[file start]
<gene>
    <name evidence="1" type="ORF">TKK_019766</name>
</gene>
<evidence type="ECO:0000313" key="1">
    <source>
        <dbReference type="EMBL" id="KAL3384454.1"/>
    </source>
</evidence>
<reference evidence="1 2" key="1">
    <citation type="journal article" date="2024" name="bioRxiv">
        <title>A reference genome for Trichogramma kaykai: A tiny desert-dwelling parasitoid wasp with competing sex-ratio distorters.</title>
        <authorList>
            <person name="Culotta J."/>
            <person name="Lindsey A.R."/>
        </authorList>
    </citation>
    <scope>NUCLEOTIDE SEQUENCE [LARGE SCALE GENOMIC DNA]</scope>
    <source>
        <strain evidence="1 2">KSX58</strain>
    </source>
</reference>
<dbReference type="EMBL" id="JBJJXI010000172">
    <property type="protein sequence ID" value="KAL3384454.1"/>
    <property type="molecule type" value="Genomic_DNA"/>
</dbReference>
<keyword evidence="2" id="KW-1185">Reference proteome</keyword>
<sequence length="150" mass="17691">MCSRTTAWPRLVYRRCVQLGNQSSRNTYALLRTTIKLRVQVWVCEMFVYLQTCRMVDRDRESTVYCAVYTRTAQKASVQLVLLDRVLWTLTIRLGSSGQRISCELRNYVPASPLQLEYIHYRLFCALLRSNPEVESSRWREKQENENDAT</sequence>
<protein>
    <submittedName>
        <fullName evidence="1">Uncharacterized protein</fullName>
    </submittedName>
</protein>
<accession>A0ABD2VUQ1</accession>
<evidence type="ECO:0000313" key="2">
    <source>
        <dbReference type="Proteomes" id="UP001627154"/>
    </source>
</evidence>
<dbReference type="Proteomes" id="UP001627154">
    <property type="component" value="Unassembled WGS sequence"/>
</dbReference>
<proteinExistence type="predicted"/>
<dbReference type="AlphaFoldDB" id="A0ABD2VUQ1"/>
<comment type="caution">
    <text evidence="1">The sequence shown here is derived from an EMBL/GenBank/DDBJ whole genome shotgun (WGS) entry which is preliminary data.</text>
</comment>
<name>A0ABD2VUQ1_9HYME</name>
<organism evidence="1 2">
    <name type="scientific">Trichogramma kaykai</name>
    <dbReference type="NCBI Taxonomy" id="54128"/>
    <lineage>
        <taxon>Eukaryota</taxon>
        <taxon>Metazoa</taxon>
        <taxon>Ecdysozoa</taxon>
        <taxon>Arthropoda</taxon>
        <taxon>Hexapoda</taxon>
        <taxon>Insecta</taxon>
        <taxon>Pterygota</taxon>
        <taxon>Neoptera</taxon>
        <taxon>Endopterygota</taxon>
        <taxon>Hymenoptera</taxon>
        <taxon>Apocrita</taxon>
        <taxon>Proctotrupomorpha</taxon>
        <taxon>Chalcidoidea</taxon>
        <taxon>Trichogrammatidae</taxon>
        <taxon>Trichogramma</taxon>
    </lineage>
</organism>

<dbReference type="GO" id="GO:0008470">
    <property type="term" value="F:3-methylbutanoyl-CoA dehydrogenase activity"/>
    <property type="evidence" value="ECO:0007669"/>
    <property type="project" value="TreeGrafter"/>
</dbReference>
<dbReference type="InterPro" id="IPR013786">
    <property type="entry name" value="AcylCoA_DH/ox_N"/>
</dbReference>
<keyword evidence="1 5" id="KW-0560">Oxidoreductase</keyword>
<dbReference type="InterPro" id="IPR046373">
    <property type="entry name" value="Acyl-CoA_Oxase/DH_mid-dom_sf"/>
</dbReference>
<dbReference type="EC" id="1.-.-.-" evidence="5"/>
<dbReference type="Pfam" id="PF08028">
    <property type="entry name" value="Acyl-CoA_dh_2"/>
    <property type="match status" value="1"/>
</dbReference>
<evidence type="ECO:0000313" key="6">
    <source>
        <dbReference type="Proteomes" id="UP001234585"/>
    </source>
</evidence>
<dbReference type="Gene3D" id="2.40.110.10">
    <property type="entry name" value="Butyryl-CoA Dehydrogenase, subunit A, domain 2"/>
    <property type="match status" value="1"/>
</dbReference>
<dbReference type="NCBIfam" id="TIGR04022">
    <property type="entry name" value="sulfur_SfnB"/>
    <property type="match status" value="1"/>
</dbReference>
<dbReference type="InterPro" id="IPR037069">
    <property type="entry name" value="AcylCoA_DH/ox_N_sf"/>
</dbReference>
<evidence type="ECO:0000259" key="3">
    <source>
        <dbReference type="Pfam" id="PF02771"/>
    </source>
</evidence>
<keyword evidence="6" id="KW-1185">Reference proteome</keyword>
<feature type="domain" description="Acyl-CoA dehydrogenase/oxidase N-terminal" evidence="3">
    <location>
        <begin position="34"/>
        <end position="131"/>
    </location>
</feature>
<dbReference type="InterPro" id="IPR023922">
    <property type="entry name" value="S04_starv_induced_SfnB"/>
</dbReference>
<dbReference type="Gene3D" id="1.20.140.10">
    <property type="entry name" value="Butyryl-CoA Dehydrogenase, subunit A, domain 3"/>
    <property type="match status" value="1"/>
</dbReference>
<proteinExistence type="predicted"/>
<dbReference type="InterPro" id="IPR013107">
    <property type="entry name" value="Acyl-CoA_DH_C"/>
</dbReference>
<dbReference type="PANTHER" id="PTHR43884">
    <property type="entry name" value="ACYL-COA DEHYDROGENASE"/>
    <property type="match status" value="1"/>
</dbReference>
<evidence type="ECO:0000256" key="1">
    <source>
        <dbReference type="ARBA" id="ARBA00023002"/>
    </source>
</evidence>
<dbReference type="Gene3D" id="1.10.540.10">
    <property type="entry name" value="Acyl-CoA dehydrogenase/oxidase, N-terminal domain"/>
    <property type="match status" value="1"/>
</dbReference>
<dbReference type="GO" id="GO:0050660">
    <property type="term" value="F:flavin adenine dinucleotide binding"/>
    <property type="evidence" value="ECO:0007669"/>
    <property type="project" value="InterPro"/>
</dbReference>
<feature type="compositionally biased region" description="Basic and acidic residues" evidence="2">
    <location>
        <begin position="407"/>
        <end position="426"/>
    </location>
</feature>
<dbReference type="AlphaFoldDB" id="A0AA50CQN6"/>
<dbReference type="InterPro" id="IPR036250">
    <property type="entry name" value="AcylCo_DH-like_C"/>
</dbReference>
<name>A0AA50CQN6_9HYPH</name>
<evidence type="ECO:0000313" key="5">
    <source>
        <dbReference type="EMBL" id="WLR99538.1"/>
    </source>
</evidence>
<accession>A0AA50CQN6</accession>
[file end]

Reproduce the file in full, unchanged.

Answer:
<gene>
    <name evidence="1" type="ORF">TKK_019766</name>
</gene>
<evidence type="ECO:0000313" key="1">
    <source>
        <dbReference type="EMBL" id="KAL3384454.1"/>
    </source>
</evidence>
<reference evidence="1 2" key="1">
    <citation type="journal article" date="2024" name="bioRxiv">
        <title>A reference genome for Trichogramma kaykai: A tiny desert-dwelling parasitoid wasp with competing sex-ratio distorters.</title>
        <authorList>
            <person name="Culotta J."/>
            <person name="Lindsey A.R."/>
        </authorList>
    </citation>
    <scope>NUCLEOTIDE SEQUENCE [LARGE SCALE GENOMIC DNA]</scope>
    <source>
        <strain evidence="1 2">KSX58</strain>
    </source>
</reference>
<dbReference type="EMBL" id="JBJJXI010000172">
    <property type="protein sequence ID" value="KAL3384454.1"/>
    <property type="molecule type" value="Genomic_DNA"/>
</dbReference>
<keyword evidence="2" id="KW-1185">Reference proteome</keyword>
<sequence length="150" mass="17691">MCSRTTAWPRLVYRRCVQLGNQSSRNTYALLRTTIKLRVQVWVCEMFVYLQTCRMVDRDRESTVYCAVYTRTAQKASVQLVLLDRVLWTLTIRLGSSGQRISCELRNYVPASPLQLEYIHYRLFCALLRSNPEVESSRWREKQENENDAT</sequence>
<protein>
    <submittedName>
        <fullName evidence="1">Uncharacterized protein</fullName>
    </submittedName>
</protein>
<accession>A0ABD2VUQ1</accession>
<evidence type="ECO:0000313" key="2">
    <source>
        <dbReference type="Proteomes" id="UP001627154"/>
    </source>
</evidence>
<dbReference type="Proteomes" id="UP001627154">
    <property type="component" value="Unassembled WGS sequence"/>
</dbReference>
<proteinExistence type="predicted"/>
<dbReference type="AlphaFoldDB" id="A0ABD2VUQ1"/>
<comment type="caution">
    <text evidence="1">The sequence shown here is derived from an EMBL/GenBank/DDBJ whole genome shotgun (WGS) entry which is preliminary data.</text>
</comment>
<name>A0ABD2VUQ1_9HYME</name>
<organism evidence="1 2">
    <name type="scientific">Trichogramma kaykai</name>
    <dbReference type="NCBI Taxonomy" id="54128"/>
    <lineage>
        <taxon>Eukaryota</taxon>
        <taxon>Metazoa</taxon>
        <taxon>Ecdysozoa</taxon>
        <taxon>Arthropoda</taxon>
        <taxon>Hexapoda</taxon>
        <taxon>Insecta</taxon>
        <taxon>Pterygota</taxon>
        <taxon>Neoptera</taxon>
        <taxon>Endopterygota</taxon>
        <taxon>Hymenoptera</taxon>
        <taxon>Apocrita</taxon>
        <taxon>Proctotrupomorpha</taxon>
        <taxon>Chalcidoidea</taxon>
        <taxon>Trichogrammatidae</taxon>
        <taxon>Trichogramma</taxon>
    </lineage>
</organism>

<dbReference type="GO" id="GO:0008470">
    <property type="term" value="F:3-methylbutanoyl-CoA dehydrogenase activity"/>
    <property type="evidence" value="ECO:0007669"/>
    <property type="project" value="TreeGrafter"/>
</dbReference>
<dbReference type="InterPro" id="IPR013786">
    <property type="entry name" value="AcylCoA_DH/ox_N"/>
</dbReference>
<keyword evidence="1 5" id="KW-0560">Oxidoreductase</keyword>
<dbReference type="InterPro" id="IPR046373">
    <property type="entry name" value="Acyl-CoA_Oxase/DH_mid-dom_sf"/>
</dbReference>
<dbReference type="EC" id="1.-.-.-" evidence="5"/>
<dbReference type="Pfam" id="PF08028">
    <property type="entry name" value="Acyl-CoA_dh_2"/>
    <property type="match status" value="1"/>
</dbReference>
<evidence type="ECO:0000313" key="6">
    <source>
        <dbReference type="Proteomes" id="UP001234585"/>
    </source>
</evidence>
<dbReference type="Gene3D" id="2.40.110.10">
    <property type="entry name" value="Butyryl-CoA Dehydrogenase, subunit A, domain 2"/>
    <property type="match status" value="1"/>
</dbReference>
<dbReference type="NCBIfam" id="TIGR04022">
    <property type="entry name" value="sulfur_SfnB"/>
    <property type="match status" value="1"/>
</dbReference>
<dbReference type="InterPro" id="IPR037069">
    <property type="entry name" value="AcylCoA_DH/ox_N_sf"/>
</dbReference>
<evidence type="ECO:0000259" key="3">
    <source>
        <dbReference type="Pfam" id="PF02771"/>
    </source>
</evidence>
<keyword evidence="6" id="KW-1185">Reference proteome</keyword>
<feature type="domain" description="Acyl-CoA dehydrogenase/oxidase N-terminal" evidence="3">
    <location>
        <begin position="34"/>
        <end position="131"/>
    </location>
</feature>
<dbReference type="InterPro" id="IPR023922">
    <property type="entry name" value="S04_starv_induced_SfnB"/>
</dbReference>
<dbReference type="Gene3D" id="1.20.140.10">
    <property type="entry name" value="Butyryl-CoA Dehydrogenase, subunit A, domain 3"/>
    <property type="match status" value="1"/>
</dbReference>
<proteinExistence type="predicted"/>
<dbReference type="InterPro" id="IPR013107">
    <property type="entry name" value="Acyl-CoA_DH_C"/>
</dbReference>
<dbReference type="PANTHER" id="PTHR43884">
    <property type="entry name" value="ACYL-COA DEHYDROGENASE"/>
    <property type="match status" value="1"/>
</dbReference>
<evidence type="ECO:0000256" key="1">
    <source>
        <dbReference type="ARBA" id="ARBA00023002"/>
    </source>
</evidence>
<dbReference type="Gene3D" id="1.10.540.10">
    <property type="entry name" value="Acyl-CoA dehydrogenase/oxidase, N-terminal domain"/>
    <property type="match status" value="1"/>
</dbReference>
<dbReference type="GO" id="GO:0050660">
    <property type="term" value="F:flavin adenine dinucleotide binding"/>
    <property type="evidence" value="ECO:0007669"/>
    <property type="project" value="InterPro"/>
</dbReference>
<feature type="compositionally biased region" description="Basic and acidic residues" evidence="2">
    <location>
        <begin position="407"/>
        <end position="426"/>
    </location>
</feature>
<dbReference type="AlphaFoldDB" id="A0AA50CQN6"/>
<dbReference type="InterPro" id="IPR036250">
    <property type="entry name" value="AcylCo_DH-like_C"/>
</dbReference>
<name>A0AA50CQN6_9HYPH</name>
<evidence type="ECO:0000313" key="5">
    <source>
        <dbReference type="EMBL" id="WLR99538.1"/>
    </source>
</evidence>
<accession>A0AA50CQN6</accession>